Figure 4 presents the fluorescence intensity scores of two PARAFAC-derived components in SMP samples as a function of 2,4-DCP concentration. The scores in Component 1 and Component 2 were obvious different to the response of increased 2,4-DCP concentration, which changed from 0.39 and 0.16–0.41 and 0.50, respectively. It demonstrated from EEM-PARAFAC analysis that protein-like substances were more preferentially influenced to the toxicity of 2,4-DCP than other substances.
The application of EEM- PARAFAC for SMP or DOM assessment has been well reported in other literatures. Ni et al.26 evaluated SMP in the activated sludge process by using EEM-PARAFAC method, implying that two components of fulvic-acid-like substances and humic-like substances were identified based on EEM spectra of the SMP samples. Yu et al.27 characterized the removal efficiency of DOM in the wastewater treatment plant (WWTP) by using EEM-PARAFAC and second derivative synchronous fluorescence (SDSF), suggesting that SDSF may be a useful tool as PARAFAC for characterizing organic matter in the WWTP performance. The result of this study extended the application of EEM- PARAFAC to the assessment of SMP production in the presence of toxic compound.
Synchronous fluorescence spectroscopy has been successfully applied in multi component analysis, since its high selectivity and sensitivity compared to conventional fluorescence emission or excitation spectral measurement28. Figure 5 shows the changes in synchronous fluorescence spectra of SMP under different exposure doses of 2,4-DCP. There were three distinctive regions with the ranges of 250–300, 300–380, and 380–550 nm, assigning to protein-like, fulvic-like, and humic-like fluorescence fractions, respectively29. It was obviously shown that fluorescence intensities increased in the whole wavelength upon the increased of 2,4-DCP exposure dosage. Two major peaks, centering at 275 nm and 346 nm, were indentified from synchronous fluorescence spectra. It was found that the protein-like peak presented slightly higher intensity values than that of the fulvic-like peak, which was consistent with the analysis from EEM spectra.
2D-COS maps for the changes of synchronous fluorescence spectra in the presence of 2,4-DCP were evaluated and generated a synchronous and an asynchronous map, as displayed in Fig. 6. In this study, the dosage of 2,4-DCP was used as the external perturbation, and thus a set of dosage-dependent fluorescence spectra were obtained. In synchronous map (Fig. 6A), there are two positive autopeaks located at 275 and 346 nm along the diagonal line, indicating that the spectral changes proceed in the same direction for the corresponding areas. The result was consistent with the above increasing synchronous fluorescence intensities upon the addition of 2,4-DCP dosage (Fig. 5). The intensities of autopeaks in this study decreased in the following order: 275 > 346 nm, suggesting that protein-like fraction might be more susceptible to the 2,4-DCP dosage than fulvic-like fraction.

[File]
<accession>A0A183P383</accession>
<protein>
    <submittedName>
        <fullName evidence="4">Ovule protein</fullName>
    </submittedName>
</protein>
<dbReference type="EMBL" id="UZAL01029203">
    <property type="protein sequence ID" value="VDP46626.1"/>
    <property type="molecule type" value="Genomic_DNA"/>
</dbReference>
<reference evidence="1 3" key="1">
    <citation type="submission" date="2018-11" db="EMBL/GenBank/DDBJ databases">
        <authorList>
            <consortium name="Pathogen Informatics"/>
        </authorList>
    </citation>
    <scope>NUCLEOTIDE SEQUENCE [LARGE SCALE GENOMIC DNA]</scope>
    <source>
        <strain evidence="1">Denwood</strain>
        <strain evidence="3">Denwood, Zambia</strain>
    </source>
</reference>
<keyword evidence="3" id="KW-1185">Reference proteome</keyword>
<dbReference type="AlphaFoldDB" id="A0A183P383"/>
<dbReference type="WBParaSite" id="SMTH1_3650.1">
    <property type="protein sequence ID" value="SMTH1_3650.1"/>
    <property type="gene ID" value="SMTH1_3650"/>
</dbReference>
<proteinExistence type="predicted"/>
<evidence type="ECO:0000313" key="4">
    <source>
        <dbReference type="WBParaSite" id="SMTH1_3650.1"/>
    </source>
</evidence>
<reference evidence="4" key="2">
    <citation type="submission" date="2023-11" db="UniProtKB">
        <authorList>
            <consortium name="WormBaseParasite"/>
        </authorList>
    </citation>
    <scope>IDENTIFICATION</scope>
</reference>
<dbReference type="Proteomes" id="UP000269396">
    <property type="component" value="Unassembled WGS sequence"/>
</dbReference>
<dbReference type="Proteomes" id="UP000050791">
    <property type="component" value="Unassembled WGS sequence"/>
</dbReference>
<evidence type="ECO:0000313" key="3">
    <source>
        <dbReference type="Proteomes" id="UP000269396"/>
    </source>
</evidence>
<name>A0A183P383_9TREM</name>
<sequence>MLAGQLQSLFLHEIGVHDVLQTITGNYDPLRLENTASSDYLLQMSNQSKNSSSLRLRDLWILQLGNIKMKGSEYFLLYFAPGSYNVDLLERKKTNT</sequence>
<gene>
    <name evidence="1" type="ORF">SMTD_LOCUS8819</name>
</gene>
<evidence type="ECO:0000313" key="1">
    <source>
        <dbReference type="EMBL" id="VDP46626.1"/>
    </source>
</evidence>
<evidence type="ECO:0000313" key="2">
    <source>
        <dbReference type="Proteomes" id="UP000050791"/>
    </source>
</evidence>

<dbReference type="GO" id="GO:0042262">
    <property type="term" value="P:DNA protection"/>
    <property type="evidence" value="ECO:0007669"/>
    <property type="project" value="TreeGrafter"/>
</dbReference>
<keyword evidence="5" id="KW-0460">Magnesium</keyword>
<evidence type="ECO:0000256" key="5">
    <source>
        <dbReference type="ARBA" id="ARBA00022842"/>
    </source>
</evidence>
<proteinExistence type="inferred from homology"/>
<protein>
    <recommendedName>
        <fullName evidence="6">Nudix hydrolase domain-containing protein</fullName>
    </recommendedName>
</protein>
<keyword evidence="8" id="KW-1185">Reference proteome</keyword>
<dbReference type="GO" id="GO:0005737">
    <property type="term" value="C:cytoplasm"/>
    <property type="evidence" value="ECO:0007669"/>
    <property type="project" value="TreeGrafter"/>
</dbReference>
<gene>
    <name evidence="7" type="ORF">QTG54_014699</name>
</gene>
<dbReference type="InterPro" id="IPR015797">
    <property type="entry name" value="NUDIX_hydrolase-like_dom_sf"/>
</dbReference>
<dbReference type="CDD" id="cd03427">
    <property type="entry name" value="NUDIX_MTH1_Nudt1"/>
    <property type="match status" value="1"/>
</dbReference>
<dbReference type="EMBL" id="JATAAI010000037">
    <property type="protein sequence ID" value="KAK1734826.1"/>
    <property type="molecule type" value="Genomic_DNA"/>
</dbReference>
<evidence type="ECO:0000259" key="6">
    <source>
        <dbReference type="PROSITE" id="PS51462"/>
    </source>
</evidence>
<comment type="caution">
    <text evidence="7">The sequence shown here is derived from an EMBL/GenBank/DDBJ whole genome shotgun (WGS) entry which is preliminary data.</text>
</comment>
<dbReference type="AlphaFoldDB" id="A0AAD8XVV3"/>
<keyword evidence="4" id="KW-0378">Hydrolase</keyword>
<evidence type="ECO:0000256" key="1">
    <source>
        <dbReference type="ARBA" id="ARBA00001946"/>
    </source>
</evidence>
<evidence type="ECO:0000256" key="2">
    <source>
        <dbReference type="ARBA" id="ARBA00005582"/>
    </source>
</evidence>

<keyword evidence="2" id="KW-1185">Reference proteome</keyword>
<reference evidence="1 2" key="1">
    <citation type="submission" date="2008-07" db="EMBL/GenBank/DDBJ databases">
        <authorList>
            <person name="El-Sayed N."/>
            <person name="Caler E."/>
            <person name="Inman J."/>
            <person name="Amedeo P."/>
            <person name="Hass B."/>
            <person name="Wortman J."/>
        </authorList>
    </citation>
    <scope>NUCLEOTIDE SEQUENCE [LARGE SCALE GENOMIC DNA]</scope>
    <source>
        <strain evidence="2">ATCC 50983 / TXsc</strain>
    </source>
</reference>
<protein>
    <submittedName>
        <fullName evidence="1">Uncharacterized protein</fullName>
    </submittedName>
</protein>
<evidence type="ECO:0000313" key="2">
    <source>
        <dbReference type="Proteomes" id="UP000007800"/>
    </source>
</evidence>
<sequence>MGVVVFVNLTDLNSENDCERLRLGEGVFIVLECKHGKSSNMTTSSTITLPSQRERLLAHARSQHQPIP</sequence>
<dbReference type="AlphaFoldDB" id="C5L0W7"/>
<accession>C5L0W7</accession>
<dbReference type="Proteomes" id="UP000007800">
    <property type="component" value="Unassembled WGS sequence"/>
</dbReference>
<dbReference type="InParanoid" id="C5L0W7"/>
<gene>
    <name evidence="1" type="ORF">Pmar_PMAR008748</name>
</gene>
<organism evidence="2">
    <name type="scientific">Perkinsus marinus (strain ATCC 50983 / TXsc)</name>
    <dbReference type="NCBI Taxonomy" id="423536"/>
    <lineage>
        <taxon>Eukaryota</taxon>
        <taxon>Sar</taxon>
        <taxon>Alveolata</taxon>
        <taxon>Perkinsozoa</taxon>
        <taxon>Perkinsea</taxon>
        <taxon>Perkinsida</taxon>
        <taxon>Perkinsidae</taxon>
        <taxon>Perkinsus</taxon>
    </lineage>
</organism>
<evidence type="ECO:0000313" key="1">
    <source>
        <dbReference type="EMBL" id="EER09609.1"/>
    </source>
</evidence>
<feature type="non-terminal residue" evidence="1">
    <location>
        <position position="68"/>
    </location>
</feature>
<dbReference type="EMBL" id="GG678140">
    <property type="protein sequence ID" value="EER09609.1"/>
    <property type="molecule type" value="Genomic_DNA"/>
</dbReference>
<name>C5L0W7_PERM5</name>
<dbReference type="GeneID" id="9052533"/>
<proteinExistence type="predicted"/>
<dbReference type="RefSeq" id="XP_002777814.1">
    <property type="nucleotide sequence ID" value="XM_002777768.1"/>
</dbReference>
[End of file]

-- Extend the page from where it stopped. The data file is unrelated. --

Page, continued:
In contrast, asynchronous map reveals the sequential or successive changes of the spectral intensities in response to 2,4-DCP exposure. As shown in Fig. 6B, one obvious positive area and one negative area were observed upper the diagonal line in asynchronous map (Fig. 6B). The positive area was centering at the wavelength pair of 276 nm/363.5 nm, whereas the negative area was centering at the wavelength pair of 276 nm/288 nm. Based on Noda’s rule, fluorescence change took place sequentially in the following order: 288 > 276 > 363.5 nm for SMP. The asynchronous maps demonstrated that protein-like fraction was occurred earlier than that of fulvic-like fraction in the exposure of 2,4-DCP.
In summary, aerobic granular sludge system was impacted to the exposure of 2,4-DCP during biological nitrogen removal process. The production of SMP was investigated by various analysis methods. 3D-EEM implied the presence of 2,4-DCP impacted SMP production at fluorescence peak locations as well as intensities. Two components of SMP were identified by PARAFAC based on EEM spectra, and the fluorescence intensity score of protein-like substances increased. Two major peaks were indentified from synchronous fluorescence spectra, and protein-like fraction was occurred earlier than that of fulvic-like fraction in the exposure of 2,4-DCP by using 2D-COS.
How to cite this article: Wei, D. et al. A Fluorescence Approach to Assess the Production of Soluble Microbial Products from Aerobic Granular Sludge Under the Stress of 2,4-Dichlorophenol. Sci. Rep. 6, 24444; doi: 10.1038/srep24444 (2016).
This study was supported by the National Natural Science Foundation of China (21377046, 51508226), Special project of independent innovation and achievements transformation of Shandong Province (2014ZZCX05101), Science and technology development plan project of Shandong province (2014GGH217006), Shanghai Tongji Gao Tingyao Environmental Science & Technology Development Foundation (STGEF) and QW thanks the Special Foundation for Taishan Scholar Professorship of Shandong Province and UJN (No. ts20130937).